'With relations between parties already at their nadir, the Indian position is only contributing to adding fuel to the fire. As a nation that has the greatest stake in a stable Nepal, Delhi should instead be following a policy of conciliation - not confrontation - between parties. Efforts should be made by the Indian establishment to revive the spirit of the path it followed between late 2005 - when an alliance between the parliamentary parties and the Maoists was born - and the Constituent Assembly (CA) election. During that time, India was keen that the peace process succeed; it helped negotiate the complex transition from war to peace. India should not let its animosity towards the Maoists lead Nepal back to war. Delhi's position will be closely watched during Indian Minister for External Affairs S.M. Krishna visit to Nepal on Jan. 15. We certainly hope that his message will be one conciliation between parties, not that of confrontation.' - Editorial of The Kathmandu Post, 23 December 2009

Indian support has had a number of consequences. It has enabled the NA and its supporters to vehemently oppose integration of the PLA and democratization of the Army, even though both are issues of the CPA.

Indian support, particularly from the Indian Army, has encouraged the NA to resist all attempts to reform it into a modern professional force under political control exercised through a functioning Ministry of Defence (MOD), similar to the Indian model where the army is under the tightest control from a large MOD almost exclusively staffed by civil servants. The NA has resisted all attempts to set up such a MOD in Kathmandu, where what is called the defensive ministry remains a post box for Army HQ, where all power resides.

Over the last three years the NA has shown itself to be a highly politicised organisation, capable of protecting and promoting its self-governing status which, among other things, has allowed corruption to be as rampant as when it was under the monarch's direct control, if not more so:

"The indifferent treatment meted out to soldiers does not make for strong bonding. Since officers are poorly paid, corruption is rampant at various levels, especially at the very top. Indian military equipment is not popular because there are no kickbacks. A number of local factories producing clothing, boots, etc, were closed down so that these items could be 'profitably' imported. Over-invoicing is rampant and the quality of rations very poor. Corruption is rife among civilians. Money, sexual favours... anything goes. The ostentatious lifestyles of many retired generals seem well beyond their accountable income" - General Ashok Mehta (Retd),[26]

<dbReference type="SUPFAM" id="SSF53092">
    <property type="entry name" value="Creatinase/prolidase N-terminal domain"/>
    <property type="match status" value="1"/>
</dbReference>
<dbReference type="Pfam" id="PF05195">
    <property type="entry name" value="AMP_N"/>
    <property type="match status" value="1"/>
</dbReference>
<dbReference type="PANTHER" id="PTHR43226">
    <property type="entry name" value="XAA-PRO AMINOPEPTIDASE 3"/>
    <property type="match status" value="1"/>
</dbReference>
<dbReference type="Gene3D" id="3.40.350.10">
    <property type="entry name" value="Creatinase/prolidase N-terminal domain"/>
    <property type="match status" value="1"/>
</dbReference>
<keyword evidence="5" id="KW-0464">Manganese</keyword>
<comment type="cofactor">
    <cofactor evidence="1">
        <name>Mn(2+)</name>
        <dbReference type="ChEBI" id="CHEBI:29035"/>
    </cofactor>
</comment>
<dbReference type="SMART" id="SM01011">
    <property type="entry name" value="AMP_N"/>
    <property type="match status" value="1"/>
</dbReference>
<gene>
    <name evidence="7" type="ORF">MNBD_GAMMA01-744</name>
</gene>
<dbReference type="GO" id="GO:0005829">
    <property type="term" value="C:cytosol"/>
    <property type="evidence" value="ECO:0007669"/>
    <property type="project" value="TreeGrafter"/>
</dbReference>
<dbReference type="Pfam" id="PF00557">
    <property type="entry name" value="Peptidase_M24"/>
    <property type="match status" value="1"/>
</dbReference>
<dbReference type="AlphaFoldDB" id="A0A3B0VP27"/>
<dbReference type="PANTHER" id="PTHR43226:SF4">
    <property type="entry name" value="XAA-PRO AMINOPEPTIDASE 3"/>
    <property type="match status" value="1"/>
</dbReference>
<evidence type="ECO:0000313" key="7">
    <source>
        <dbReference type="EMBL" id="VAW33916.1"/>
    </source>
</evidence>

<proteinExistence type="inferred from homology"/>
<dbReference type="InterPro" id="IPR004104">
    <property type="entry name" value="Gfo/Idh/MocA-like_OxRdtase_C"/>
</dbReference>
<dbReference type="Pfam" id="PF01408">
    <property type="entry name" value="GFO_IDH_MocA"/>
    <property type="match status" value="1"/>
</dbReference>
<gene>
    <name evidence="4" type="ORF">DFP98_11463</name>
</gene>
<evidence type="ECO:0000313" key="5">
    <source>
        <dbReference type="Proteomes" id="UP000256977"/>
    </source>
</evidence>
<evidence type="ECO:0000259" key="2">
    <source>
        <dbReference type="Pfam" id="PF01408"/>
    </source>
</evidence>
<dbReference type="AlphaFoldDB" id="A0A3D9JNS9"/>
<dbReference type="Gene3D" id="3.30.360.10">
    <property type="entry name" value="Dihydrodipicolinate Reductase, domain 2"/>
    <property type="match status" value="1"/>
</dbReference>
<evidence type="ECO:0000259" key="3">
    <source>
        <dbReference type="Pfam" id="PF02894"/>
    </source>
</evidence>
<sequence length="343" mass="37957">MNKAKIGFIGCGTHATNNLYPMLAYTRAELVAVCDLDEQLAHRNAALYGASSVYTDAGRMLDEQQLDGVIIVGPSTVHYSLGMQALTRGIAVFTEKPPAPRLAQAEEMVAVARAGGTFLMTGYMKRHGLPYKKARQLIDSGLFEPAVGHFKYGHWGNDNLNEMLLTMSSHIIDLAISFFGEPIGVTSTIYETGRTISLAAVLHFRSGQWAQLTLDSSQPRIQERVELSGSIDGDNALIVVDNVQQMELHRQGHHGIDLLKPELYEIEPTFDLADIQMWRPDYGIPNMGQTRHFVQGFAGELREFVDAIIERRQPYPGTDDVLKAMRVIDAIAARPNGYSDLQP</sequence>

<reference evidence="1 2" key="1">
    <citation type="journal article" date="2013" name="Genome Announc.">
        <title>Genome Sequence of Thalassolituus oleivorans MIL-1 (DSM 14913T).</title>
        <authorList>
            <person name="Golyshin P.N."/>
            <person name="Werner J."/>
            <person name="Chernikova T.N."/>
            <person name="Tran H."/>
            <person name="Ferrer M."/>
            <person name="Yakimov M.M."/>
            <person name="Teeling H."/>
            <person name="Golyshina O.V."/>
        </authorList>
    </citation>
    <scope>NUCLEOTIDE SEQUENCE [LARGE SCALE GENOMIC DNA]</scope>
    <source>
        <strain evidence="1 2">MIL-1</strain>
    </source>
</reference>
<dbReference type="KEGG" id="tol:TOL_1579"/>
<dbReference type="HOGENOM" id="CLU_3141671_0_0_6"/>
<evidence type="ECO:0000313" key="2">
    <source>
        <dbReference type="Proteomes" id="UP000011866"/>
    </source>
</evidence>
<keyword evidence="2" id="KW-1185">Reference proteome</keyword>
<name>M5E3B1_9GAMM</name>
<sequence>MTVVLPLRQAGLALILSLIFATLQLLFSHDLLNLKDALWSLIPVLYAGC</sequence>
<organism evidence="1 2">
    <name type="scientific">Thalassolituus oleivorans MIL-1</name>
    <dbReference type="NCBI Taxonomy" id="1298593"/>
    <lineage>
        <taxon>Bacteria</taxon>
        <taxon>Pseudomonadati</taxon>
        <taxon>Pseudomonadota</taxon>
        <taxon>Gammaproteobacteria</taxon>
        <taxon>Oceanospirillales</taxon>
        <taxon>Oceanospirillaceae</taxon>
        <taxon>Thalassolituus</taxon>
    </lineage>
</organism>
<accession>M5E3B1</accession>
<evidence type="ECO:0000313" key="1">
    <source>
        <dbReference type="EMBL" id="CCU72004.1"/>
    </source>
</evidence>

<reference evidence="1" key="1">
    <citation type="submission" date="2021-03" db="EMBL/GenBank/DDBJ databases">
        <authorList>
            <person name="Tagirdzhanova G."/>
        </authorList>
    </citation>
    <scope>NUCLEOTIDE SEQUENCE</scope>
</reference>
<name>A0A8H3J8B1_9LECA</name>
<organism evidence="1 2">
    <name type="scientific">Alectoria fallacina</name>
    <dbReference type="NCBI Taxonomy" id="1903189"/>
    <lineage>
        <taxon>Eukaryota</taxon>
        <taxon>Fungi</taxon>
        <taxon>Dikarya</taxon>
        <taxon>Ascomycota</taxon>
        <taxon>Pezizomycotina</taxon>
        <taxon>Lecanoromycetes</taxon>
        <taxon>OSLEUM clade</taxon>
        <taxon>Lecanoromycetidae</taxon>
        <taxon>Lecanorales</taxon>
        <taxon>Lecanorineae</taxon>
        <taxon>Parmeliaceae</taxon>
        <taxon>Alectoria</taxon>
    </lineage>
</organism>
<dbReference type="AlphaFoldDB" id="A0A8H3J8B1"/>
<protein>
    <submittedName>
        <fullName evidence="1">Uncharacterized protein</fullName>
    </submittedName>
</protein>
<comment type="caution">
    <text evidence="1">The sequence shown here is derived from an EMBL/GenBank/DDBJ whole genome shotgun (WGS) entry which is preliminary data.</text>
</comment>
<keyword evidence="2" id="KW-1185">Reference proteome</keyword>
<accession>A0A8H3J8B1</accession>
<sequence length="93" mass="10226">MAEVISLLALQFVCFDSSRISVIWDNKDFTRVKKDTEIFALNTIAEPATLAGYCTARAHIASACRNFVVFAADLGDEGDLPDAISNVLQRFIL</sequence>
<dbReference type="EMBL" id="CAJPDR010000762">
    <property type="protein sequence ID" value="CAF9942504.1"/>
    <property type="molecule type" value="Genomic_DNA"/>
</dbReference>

Indian support to military has allowed the NA's increasing influence on the civilian government. This can be seen in the government's intention to promote General Toran Singh to deputy Chief of the Army Staff. Singh is directly implicated in the very grave crimes involving torture, summary execution and disappearance of numerous individuals and has been the subject of considerable international community concern. Nicole Chulick, spokesperson for the US Embassy in Nepal stated on 25th November 2009, "In the absence of a full and credible investigation clearing them of wrongdoing, the promotion of any individual implicated in human rights abuses could have consequences for our relationship [with the army]." The US has made it clear that the promotion of such officials is likely to affect US´ non-lethal military assistance. [27]

In another high profile case, in early December 2009 Major Niranjan Basnet was expelled from a UN mission for his involvement in the torture and subsequent killing of 15 year old, Maina Sunawar, during the conflict. He was sent home. Before Basnet arrived, on 12th December 2009, the Nepal Prime Minister communicated to the Defence Minister that Basnet should face the charges made in the Court arrest warrant. In defiance of the court and the law, the NA took Major Basnet from the airport to Army HQ. On 13th December 2009 the Nepal Police requested that Basnet be handed over. As this publication goes to press he remains in Army custody.

The media subsequently reported that the Nepal Ministry of Defence wrote to the Ministry of Foreign Affairs demanding that they write a letter to the UN expressing their concern that the government of Nepal was not consulted on the expulsion. Stunningly the Army wishes to complain to the UN that they were not consulted on an expulsion despite having knowingly sent Basnet on UN mission fully aware that he was the subject of a warrant from a civilian court, accused of torture and murder. The NA appears to have prioritised repudiation of the UN before the jurisdiction of Nepal's national courts. On 21st December 2009, again in defiance of the judiciary and her own Ministerial responsibility, the Defence Minister Bidhya Bhandari promised relatives of Major Basnet that he would be protected from what she termed civilian 'injustice'. [28] The silence of Prime Minister MK Nepal over this extraordinary statement that contradicts his own recommendation [29] can only underline the extent of military influence.

As US Senator Patrick Leahy has stated:

"In large measure, and as others have pointed out, Maina´s death will decide whether a civilian, democratic government and the rule of law will determine Nepal´s future, or it will remain dominated by the interests of the NA"

IX. Impunity and the peace process